WUSA-TV’s “multimedia journalists”

Warning: rant follows. I don’t get this mad very often, but this has been building for a long time.

WUSA-TV in Washington D.C. is in the news this week, because they’ve made the decision to go the video journalist route for their news department. That means the shop becomes mostly people who shoot, write and edit stories instead of the “specialists” of the good old days. It’s a budgetary move; the “multimedia journalists” will make less than the specialists did. Given what’s happening to local media companies these days, this is increasingly going to become the norm.

But you knew that.

Those of you who’ve been with me for awhile know that I was involved in the first attempt by a local station to do this — at WKRN-TV in Nashville. In the years that have followed, many stations have adopted some version of what we did back then. There are “backpack journalists,” “video journalists,” “multimedia journalists,” “MoJos,” mobile journalists, and more. Most stations have equipped at least some staff to cover the news this way, although not until the announcement from Washington this week have I heard of another station going “all the way” with VJs. In its article on the switch, The Washington Post quotes WUSA competitor WJLA-TV news director Bill Lord:

Lord says stations in Nashville and San Francisco have used multimedia journalists on an experimental basis in recent years but have backed away because of “falling quality” and declining ratings.

Failing quality? Declining ratings? Says who? With respect to you, Mr. Lord, you weren’t there. You know nothing, and you — and all the others who think they know anything about this — need to be corrected, and it is to this group that my anger is directed.

San Francisco got a lot of publicity, because it’s a big market, and the travails of KRON-TV had already been well-chronicled. But the only connections between what we did at WKRN and what was done at KRON are that both were owned by the same company and that the training was done by Michael Rosenblum. WKRN’s move was not done for financial reasons; KRON’s most certainly was. It wasn’t ratings or quality that doomed either; it was the financial struggles of the stations’ owner.

I’m mighty damned sick of and disappointed in certain elements within the industry for their relentless and automatic dissing of what was clearly a prescient and necessary move by a group of people with the stones to stand up and say, “We can’t keep doing things the way they’ve always been done and expect different results.” The handwriting was clearly on the wall back then about what was happening in the industry, and while many people talked about doing something different, few people had the courage to break the mold.

Under the leadership of Mike Sechrist and Steve Sabato, WKRN-TV blazed the trail that everyone will eventually have to follow, and while it may not have been — or be — popular with the people who like things the way they’ve always been done, we all need to wake up and smell the friggin’ coffee. Over and over again, I’ve seen well-intentioned professionals make fools of themselves in arguing why the VJ model cannot and will not “work,” when those views are completely — and I mean completely — irrelevant. The economy doesn’t care what you think. The forces of disruptive innovations don’t care what you think. Technological advances don’t care what you think. Rather than seize the inevitable, these people have set the industry back with pejorative references to “one-man bands.” Shame on you!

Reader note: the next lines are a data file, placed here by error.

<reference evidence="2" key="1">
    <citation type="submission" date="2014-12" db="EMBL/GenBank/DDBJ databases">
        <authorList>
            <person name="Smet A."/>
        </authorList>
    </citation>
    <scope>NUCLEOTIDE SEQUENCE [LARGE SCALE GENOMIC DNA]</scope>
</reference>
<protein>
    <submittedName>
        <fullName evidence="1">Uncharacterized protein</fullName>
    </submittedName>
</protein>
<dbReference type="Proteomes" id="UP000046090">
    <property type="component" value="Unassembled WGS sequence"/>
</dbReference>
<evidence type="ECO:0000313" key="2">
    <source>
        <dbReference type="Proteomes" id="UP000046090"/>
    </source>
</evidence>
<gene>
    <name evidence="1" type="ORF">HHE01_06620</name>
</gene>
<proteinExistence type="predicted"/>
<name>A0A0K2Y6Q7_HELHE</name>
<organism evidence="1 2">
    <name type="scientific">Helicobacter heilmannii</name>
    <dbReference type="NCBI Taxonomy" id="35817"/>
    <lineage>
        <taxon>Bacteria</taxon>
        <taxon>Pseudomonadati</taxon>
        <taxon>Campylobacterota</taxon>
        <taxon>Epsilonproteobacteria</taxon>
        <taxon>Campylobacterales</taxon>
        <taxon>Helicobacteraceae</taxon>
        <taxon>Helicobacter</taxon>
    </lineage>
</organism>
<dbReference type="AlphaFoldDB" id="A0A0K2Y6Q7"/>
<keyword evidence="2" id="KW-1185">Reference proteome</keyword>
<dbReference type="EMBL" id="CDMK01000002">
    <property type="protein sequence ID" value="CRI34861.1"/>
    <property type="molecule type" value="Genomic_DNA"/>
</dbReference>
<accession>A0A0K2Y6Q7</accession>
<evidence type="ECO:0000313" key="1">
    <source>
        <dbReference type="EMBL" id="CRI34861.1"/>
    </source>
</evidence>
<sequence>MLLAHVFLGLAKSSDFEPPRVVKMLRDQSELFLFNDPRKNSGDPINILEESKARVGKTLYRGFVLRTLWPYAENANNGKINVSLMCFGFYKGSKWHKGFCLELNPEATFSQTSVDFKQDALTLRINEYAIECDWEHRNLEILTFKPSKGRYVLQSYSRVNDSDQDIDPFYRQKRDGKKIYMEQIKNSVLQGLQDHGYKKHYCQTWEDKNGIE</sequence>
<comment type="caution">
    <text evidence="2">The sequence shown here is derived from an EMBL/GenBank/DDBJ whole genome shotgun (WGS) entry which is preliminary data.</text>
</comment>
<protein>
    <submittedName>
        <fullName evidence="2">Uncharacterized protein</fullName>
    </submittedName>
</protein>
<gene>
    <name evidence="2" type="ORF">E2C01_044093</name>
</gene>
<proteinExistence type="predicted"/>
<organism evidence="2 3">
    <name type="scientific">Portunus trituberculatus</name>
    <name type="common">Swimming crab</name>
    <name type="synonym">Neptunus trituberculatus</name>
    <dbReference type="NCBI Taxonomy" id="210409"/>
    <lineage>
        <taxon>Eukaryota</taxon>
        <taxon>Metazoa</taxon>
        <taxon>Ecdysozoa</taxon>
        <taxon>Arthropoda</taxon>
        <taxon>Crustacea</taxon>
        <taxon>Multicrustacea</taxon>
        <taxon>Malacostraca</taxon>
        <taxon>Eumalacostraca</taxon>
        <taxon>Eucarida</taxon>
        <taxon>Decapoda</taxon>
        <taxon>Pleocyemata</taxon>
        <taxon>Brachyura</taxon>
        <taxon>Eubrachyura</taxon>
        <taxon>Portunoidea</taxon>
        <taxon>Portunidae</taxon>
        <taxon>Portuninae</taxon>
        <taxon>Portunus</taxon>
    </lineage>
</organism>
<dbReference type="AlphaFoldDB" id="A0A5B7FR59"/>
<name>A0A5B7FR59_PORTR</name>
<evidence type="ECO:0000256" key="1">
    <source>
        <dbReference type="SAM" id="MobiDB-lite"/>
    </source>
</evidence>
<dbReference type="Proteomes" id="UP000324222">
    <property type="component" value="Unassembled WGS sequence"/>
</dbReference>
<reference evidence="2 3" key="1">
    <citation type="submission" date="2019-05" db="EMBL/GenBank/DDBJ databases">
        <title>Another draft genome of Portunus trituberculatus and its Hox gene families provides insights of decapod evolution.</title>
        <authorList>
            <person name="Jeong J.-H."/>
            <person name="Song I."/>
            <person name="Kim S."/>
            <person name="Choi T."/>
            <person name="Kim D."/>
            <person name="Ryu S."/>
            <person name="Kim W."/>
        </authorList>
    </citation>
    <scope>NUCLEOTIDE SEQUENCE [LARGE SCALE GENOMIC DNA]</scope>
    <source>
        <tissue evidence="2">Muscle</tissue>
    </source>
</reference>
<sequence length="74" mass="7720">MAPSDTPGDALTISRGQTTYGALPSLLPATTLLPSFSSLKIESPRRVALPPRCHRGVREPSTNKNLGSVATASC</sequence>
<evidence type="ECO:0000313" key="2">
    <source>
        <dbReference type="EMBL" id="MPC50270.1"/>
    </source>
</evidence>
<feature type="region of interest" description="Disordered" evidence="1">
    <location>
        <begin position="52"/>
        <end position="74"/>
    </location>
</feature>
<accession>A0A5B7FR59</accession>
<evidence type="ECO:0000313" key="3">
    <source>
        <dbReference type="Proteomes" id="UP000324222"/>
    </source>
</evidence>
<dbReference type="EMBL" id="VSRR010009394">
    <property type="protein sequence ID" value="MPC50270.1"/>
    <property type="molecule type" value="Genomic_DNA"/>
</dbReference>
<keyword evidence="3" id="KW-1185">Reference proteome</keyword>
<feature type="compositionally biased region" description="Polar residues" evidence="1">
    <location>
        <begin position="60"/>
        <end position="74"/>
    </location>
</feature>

If you ever chose to actually examine how this is being done around the world, you’d understand that there will always be certain types of stories and events that require two (or more) people. Read the interview I did in the summer of ’05 with Lisa Lambden about how the BBC made the switch. For sure there were problems, and there still are, but where the industry could use the expertise and wisdom of its professionals in overcoming those problems, you have chosen instead to cast stones and treat with great disrespect those who were trying to make a difference ahead of the coming storm.

Now that storm is upon us all, and what can I say?

You can bet that the young people coming up in the industry will be trained with multimedia, VJ skills. Then, too, there’s the matter of a generation of video journalists who are growing up around you in your own communities. They didn’t go to school for it. They didn’t work in smaller markets and march their way to the top. But they’re getting better at what they do, and one day, their skills will match or exceed even yours, for they are not bound by the chains of nostalgia.

So when the economic forces of reality eventually rip that job from your narrow-minded grip, I will wish you well, but I will not feel one bit sorry for you. Michael Rosenblum has been vilified by an industry he has been trying to save, and the bullshit coming from the mouths of professional news people over the years since WKRN’s pioneering move is exceeded only by the arrogance with which it has been spread.


  1. i made mention of jfk’s 1960’s vision of landing a man on the moon (elsewhere) hoping someone would take me to task, but no one took the bait!


    i wanted to point out that jfk had a line- “there are three types of people in this world; those that make things happen, those that watch things happen and those who say “what happened”.

    thankfully, you’re the first type.

  2. Bravo!
    Well said.
    And kudos to you, Sabato and Sechrist (as well as Anotonitis) for seeing and embracing the future long before anyone else. This is clearly going to happen. Let’s hope it happens in a good way.

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